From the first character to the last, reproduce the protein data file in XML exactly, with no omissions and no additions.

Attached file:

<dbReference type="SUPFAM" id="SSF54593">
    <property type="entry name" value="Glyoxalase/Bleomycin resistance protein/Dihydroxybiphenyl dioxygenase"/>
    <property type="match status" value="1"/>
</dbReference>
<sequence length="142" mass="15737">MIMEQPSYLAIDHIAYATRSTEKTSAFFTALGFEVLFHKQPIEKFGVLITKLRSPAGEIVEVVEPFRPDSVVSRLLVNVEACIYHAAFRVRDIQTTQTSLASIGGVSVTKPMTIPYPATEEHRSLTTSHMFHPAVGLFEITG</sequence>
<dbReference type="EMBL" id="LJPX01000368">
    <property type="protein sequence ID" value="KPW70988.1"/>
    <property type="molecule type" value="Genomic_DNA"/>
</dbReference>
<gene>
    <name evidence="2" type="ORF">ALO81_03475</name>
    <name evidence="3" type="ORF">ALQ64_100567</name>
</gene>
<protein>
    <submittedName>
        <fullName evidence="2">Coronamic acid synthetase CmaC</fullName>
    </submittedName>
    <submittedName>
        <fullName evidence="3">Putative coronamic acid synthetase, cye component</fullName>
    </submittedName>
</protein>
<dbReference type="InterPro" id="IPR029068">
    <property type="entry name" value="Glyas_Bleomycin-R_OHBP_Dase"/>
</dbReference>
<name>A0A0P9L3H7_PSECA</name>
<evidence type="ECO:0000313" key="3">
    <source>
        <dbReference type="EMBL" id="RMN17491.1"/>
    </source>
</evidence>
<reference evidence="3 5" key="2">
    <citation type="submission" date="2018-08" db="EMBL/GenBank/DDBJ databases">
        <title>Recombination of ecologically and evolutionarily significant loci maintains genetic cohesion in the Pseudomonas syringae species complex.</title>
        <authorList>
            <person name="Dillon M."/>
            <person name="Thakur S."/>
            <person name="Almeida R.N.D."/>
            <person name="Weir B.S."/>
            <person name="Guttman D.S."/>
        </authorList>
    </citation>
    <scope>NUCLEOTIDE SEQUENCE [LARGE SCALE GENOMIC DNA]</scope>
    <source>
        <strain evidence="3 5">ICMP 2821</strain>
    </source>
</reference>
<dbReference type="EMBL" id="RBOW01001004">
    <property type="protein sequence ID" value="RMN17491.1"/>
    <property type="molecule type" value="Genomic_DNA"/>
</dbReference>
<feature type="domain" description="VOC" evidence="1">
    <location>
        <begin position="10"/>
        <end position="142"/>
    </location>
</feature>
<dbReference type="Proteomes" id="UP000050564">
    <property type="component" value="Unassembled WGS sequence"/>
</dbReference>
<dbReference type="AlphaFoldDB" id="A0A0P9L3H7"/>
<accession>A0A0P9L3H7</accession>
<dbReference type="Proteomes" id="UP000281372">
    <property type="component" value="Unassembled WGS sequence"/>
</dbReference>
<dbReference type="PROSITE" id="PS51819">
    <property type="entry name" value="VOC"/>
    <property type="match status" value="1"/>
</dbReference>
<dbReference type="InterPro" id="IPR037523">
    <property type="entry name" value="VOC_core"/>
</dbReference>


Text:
<dbReference type="SUPFAM" id="SSF54593">
    <property type="entry name" value="Glyoxalase/Bleomycin resistance protein/Dihydroxybiphenyl dioxygenase"/>
    <property type="match status" value="1"/>
</dbReference>
<sequence length="142" mass="15737">MIMEQPSYLAIDHIAYATRSTEKTSAFFTALGFEVLFHKQPIEKFGVLITKLRSPAGEIVEVVEPFRPDSVVSRLLVNVEACIYHAAFRVRDIQTTQTSLASIGGVSVTKPMTIPYPATEEHRSLTTSHMFHPAVGLFEITG</sequence>
<dbReference type="EMBL" id="LJPX01000368">
    <property type="protein sequence ID" value="KPW70988.1"/>
    <property type="molecule type" value="Genomic_DNA"/>
</dbReference>
<gene>
    <name evidence="2" type="ORF">ALO81_03475</name>
    <name evidence="3" type="ORF">ALQ64_100567</name>
</gene>
<protein>
    <submittedName>
        <fullName evidence="2">Coronamic acid synthetase CmaC</fullName>
    </submittedName>
    <submittedName>
        <fullName evidence="3">Putative coronamic acid synthetase, cye component</fullName>
    </submittedName>
</protein>
<dbReference type="InterPro" id="IPR029068">
    <property type="entry name" value="Glyas_Bleomycin-R_OHBP_Dase"/>
</dbReference>
<name>A0A0P9L3H7_PSECA</name>
<evidence type="ECO:0000313" key="3">
    <source>
        <dbReference type="EMBL" id="RMN17491.1"/>
    </source>
</evidence>
<reference evidence="3 5" key="2">
    <citation type="submission" date="2018-08" db="EMBL/GenBank/DDBJ databases">
        <title>Recombination of ecologically and evolutionarily significant loci maintains genetic cohesion in the Pseudomonas syringae species complex.</title>
        <authorList>
            <person name="Dillon M."/>
            <person name="Thakur S."/>
            <person name="Almeida R.N.D."/>
            <person name="Weir B.S."/>
            <person name="Guttman D.S."/>
        </authorList>
    </citation>
    <scope>NUCLEOTIDE SEQUENCE [LARGE SCALE GENOMIC DNA]</scope>
    <source>
        <strain evidence="3 5">ICMP 2821</strain>
    </source>
</reference>
<dbReference type="EMBL" id="RBOW01001004">
    <property type="protein sequence ID" value="RMN17491.1"/>
    <property type="molecule type" value="Genomic_DNA"/>
</dbReference>
<feature type="domain" description="VOC" evidence="1">
    <location>
        <begin position="10"/>
        <end position="142"/>
    </location>
</feature>
<dbReference type="Proteomes" id="UP000050564">
    <property type="component" value="Unassembled WGS sequence"/>
</dbReference>
<dbReference type="AlphaFoldDB" id="A0A0P9L3H7"/>
<accession>A0A0P9L3H7</accession>
<dbReference type="Proteomes" id="UP000281372">
    <property type="component" value="Unassembled WGS sequence"/>
</dbReference>
<dbReference type="PROSITE" id="PS51819">
    <property type="entry name" value="VOC"/>
    <property type="match status" value="1"/>
</dbReference>
<dbReference type="InterPro" id="IPR037523">
    <property type="entry name" value="VOC_core"/>
</dbReference>